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Rise in video games addiction feared in Japan

/ 04:56 PM February 01, 2021
Japanese elementary school students

Elementary school students in Anan, Tokushima Prefecture, are taught how to safely use the internet on July 20. The Japan News/Asia News Network

OSAKA — Concerns over more people, especially children, becoming addicted to playing video games are growing, amid the ongoing calls to refrain from going out because of the novel coronavirus pandemic.

Addiction support organizations have received several consultations from parents, some even saying that their children are so addicted to video games that they stopped going to school.

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Experts say it is important to make rules for playing games in the household. The government is also working to boost its efforts to prevent such addiction and is organizing a counseling system.

More time to play games

A 43-year-old homemaker in Osaka is worried her 6-year-old son is spending more time playing video games than before school had temporarily closed in spring of last year due to the pandemic. Until then, the first-grader in elementary school used to play games only when his brother, 13, was playing when friends came over.

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These days, however, he plays every day with a handheld game console, which his older brother no longer uses, for one to three hours a day even after school resumed.

His mother has continued allowing her son to play games while keeping an eye on him as letting him play outside is still a concern due to the pandemic. In addition, he doesn’t play video games before going to school or after-school lessons, and diligently does his homework.

Nevertheless, she said, “It’s bothers me to think I may not be able to control how he uses a smartphone once he gets one in the future.”

Since the summer of last year, consultations from parents concerned over their children’s dependence on video games has almost doubled at MIRA-i, a service provided by a Tokyo-based company to support recovery from internet and video game addictions. The coronavirus pandemic is thought to have contributed to the sharp increase in consultations.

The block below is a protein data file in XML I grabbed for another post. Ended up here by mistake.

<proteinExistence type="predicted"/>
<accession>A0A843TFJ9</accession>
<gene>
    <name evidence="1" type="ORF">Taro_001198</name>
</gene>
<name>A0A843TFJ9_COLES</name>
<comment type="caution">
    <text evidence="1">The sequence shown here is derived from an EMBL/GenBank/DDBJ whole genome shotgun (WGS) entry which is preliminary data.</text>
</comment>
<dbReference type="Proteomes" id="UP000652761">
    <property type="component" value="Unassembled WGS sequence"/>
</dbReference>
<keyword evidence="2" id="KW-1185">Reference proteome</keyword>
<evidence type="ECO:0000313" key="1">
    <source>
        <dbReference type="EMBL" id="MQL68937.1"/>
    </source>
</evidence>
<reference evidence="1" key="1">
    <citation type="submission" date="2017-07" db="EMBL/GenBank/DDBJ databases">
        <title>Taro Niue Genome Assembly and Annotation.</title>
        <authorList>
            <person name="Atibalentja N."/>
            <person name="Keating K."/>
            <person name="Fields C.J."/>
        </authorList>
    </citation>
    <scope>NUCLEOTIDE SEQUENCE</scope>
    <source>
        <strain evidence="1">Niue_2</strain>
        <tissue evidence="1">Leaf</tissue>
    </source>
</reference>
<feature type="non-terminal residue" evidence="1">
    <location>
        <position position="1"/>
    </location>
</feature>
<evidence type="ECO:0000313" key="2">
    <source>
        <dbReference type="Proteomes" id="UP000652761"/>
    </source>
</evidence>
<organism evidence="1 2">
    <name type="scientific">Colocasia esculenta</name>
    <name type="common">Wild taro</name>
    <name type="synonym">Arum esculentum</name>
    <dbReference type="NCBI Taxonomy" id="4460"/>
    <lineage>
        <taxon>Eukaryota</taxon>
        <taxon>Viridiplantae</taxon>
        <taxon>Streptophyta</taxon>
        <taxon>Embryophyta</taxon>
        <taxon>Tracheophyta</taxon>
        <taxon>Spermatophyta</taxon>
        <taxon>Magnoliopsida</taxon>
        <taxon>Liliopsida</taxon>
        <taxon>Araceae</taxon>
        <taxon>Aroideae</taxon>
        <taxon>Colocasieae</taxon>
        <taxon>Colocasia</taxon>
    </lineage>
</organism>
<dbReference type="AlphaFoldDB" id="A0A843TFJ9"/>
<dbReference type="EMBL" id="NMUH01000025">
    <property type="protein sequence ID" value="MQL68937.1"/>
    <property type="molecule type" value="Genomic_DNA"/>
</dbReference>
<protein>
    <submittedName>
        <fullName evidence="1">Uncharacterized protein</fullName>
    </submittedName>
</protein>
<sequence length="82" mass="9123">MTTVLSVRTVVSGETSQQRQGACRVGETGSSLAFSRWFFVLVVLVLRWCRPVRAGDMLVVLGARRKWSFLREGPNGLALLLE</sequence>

Among the concerns addressed were “My child can’t stop playing games and isn’t how they used to be” and that playing games “led to a drop in their grades and now my child can’t go to school.”

Problems related to online game billings have also increased, with the National Consumer Affairs Center of Japan receiving 4,544 consultations between April and December in 2020, or a 30% increase from the same period the previous year.

The average daily time spent on online games by 80 people ages 12 to 44 increased from 3.9 hours before the pandemic in February last year to 5.4 hours in May and June, according to a survey conducted by the National Hospital Organization Kurihama Medical and Addiction Center in Kanagawa Prefecture, which has an outpatient clinic specializing in video game and internet addiction. About half of the respondents said their symptoms of “withdrawing from society” and “having a sleep disorder” worsened.

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A survey conducted in fiscal 2017 by a research group of the Health, Labor and Welfare Ministry showed 930,000 junior and senior high school students were estimated to be addicted to games or the internet.

“The actual number of those addicted is unknown, but if people spend more time at home because they refrain from going out, more people could suffer from addiction,” said Susumu Higuchi, the director of the center.

Defined as mental illness

In May 2019, the World Health Organization (WHO) dubbed the condition in which daily activities and health are seriously affected by video games as “gaming disorder,” defining the behavior as a mental illness like alcoholism and gambling addiction.

The disease is characterized by such behavior as impaired ability to control the amount of time and frequency spent on video games and increased priority given to games over other activities.

In February of last year, the government held a liaison conference comprising relevant ministries and agencies. In addition to focusing on supporting awareness-raising programs for video game addiction prevention, the government plans to strengthen the system for counseling by compiling a manual on the characteristics of addiction and how related institutions and organizations can work together.

With specialized treatment facilities in short supply, the government will also prepare treatment guidelines for medical workers and enhance the treatment system for video game addiction.

Although effective treatment methods have not been established, some programs are on offer to treat the addiction. For example, offline camps are set up so people refrain from using their smartphones while staying on, say, a remote island rich in nature. Group treatment programs are aimed at improving the lifestyle of patients while recuperating.

“Children will rebel if their parents try to unilaterally suppress them, for example, by taking away their game consoles,” said Saya Moriyama, a clinical psychologist who works as a counselor for MIRA-i.

“It’s important to pay attention to children’s efforts, communicate with them and make rules together, such as setting a time limit for games,” she said.

TOPICS: gaming disorder, Internet, Japan, mental health, technology, video game addiction, Video games
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